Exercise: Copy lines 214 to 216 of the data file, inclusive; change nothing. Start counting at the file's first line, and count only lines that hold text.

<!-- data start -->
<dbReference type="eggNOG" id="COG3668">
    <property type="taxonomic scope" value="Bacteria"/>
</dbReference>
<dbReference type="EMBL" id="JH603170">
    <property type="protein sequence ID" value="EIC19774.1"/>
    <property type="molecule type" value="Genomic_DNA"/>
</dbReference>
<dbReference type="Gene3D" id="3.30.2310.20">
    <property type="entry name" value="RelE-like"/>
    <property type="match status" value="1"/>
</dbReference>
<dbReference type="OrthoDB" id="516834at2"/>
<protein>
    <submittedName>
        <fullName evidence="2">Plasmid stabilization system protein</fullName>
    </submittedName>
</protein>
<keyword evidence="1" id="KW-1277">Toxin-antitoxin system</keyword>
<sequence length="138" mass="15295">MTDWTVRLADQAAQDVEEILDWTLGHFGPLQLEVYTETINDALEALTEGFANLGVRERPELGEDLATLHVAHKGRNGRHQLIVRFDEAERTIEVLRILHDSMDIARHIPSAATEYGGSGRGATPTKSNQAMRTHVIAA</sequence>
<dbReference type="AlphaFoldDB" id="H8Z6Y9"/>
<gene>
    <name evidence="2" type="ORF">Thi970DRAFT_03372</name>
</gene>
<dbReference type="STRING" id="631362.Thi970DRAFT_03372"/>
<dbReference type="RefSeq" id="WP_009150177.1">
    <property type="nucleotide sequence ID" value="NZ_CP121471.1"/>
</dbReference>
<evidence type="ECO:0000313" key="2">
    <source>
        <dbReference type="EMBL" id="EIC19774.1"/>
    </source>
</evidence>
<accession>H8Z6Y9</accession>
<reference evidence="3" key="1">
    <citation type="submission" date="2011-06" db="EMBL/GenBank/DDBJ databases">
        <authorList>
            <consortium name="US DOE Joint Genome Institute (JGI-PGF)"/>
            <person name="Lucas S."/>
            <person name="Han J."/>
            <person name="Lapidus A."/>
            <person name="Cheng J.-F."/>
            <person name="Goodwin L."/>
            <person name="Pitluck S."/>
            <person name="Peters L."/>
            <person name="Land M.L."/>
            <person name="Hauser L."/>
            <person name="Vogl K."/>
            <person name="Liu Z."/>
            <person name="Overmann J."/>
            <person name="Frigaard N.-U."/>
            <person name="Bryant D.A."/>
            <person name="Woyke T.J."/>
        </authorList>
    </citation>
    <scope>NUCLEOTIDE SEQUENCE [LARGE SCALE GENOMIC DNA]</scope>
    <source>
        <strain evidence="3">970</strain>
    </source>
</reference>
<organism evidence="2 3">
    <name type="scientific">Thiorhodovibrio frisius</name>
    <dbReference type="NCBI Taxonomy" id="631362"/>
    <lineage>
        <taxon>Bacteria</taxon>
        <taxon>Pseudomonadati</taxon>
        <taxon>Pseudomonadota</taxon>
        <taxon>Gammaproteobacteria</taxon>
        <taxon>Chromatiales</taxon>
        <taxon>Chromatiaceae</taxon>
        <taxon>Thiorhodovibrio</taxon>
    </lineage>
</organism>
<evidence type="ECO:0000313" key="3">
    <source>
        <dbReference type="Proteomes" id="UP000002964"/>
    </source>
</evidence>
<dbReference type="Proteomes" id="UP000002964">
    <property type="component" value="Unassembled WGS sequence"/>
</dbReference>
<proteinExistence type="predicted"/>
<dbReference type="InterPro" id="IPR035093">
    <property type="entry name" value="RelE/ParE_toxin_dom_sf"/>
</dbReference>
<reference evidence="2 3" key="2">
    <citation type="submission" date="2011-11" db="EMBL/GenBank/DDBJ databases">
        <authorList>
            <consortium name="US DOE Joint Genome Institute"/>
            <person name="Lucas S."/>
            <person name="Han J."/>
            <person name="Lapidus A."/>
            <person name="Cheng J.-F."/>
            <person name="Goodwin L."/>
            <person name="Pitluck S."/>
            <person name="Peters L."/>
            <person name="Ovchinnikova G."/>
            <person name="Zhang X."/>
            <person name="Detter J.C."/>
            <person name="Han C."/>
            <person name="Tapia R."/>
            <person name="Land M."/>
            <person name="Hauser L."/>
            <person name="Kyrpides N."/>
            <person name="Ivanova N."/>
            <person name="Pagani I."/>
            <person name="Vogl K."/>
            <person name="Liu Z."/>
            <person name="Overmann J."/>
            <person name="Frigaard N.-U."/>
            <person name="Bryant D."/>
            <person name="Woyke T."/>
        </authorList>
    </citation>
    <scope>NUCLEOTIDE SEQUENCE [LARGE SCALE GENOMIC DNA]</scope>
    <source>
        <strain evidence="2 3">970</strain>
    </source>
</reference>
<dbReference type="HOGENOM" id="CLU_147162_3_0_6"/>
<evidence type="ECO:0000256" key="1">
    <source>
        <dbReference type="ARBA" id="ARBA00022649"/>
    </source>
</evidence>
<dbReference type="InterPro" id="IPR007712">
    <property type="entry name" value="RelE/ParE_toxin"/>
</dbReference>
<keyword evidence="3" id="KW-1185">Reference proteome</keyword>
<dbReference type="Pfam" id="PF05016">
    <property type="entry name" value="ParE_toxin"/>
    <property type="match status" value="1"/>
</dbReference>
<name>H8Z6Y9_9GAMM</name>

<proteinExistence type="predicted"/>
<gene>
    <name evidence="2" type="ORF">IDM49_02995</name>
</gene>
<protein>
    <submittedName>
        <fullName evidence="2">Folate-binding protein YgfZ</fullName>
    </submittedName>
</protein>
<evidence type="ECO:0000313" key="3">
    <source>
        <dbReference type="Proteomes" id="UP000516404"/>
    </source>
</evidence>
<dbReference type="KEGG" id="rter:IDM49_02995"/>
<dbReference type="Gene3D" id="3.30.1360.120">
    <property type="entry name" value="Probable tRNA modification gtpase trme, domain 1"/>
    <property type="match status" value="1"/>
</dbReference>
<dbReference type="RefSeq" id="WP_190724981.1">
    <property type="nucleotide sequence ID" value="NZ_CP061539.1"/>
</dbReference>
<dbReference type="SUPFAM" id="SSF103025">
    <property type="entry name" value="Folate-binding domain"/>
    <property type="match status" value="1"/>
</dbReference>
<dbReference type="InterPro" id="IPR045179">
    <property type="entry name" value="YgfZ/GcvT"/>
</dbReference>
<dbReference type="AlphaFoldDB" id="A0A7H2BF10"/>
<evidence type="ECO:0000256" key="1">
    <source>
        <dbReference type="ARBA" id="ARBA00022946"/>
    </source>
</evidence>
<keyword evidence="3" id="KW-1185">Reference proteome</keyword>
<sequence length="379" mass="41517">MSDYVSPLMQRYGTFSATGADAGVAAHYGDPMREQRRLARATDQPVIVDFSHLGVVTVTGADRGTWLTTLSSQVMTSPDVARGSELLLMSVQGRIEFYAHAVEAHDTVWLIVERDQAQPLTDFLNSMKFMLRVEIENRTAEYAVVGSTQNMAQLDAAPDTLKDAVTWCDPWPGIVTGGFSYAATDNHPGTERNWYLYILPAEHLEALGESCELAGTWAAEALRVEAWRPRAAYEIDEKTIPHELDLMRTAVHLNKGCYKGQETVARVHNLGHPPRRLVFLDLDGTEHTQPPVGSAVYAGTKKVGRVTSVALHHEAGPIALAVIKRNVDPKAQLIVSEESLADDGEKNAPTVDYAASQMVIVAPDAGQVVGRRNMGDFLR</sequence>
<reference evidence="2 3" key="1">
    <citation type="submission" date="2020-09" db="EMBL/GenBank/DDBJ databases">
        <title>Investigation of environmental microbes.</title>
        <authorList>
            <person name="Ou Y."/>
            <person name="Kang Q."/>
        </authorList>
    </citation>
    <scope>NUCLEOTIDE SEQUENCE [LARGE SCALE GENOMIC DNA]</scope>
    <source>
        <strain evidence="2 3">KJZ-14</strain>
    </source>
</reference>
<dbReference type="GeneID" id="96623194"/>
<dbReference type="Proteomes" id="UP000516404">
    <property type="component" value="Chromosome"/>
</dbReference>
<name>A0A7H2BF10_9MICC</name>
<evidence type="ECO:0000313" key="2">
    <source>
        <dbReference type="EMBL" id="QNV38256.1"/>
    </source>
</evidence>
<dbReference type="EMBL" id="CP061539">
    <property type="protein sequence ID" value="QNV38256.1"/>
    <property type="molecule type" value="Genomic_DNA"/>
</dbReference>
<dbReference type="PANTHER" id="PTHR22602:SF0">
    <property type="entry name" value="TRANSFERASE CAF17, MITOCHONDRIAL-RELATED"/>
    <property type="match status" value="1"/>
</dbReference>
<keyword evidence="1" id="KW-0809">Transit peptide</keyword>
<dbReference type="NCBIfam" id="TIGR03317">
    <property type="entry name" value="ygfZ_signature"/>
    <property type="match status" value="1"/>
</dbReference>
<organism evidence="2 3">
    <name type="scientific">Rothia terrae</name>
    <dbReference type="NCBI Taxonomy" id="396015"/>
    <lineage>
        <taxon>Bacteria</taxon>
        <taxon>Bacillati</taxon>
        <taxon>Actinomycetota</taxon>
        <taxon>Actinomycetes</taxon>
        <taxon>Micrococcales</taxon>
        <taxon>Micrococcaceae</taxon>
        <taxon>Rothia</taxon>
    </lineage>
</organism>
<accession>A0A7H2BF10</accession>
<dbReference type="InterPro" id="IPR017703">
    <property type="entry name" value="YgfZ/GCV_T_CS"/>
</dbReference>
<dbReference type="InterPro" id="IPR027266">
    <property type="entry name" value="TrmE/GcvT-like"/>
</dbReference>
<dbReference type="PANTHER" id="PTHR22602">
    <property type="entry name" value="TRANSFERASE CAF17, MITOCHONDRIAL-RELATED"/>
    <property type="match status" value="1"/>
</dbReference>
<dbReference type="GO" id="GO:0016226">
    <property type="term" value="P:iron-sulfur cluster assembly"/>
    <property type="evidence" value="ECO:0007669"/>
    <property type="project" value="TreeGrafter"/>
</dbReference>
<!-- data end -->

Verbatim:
        <taxon>Actinomycetes</taxon>
        <taxon>Micrococcales</taxon>
        <taxon>Micrococcaceae</taxon>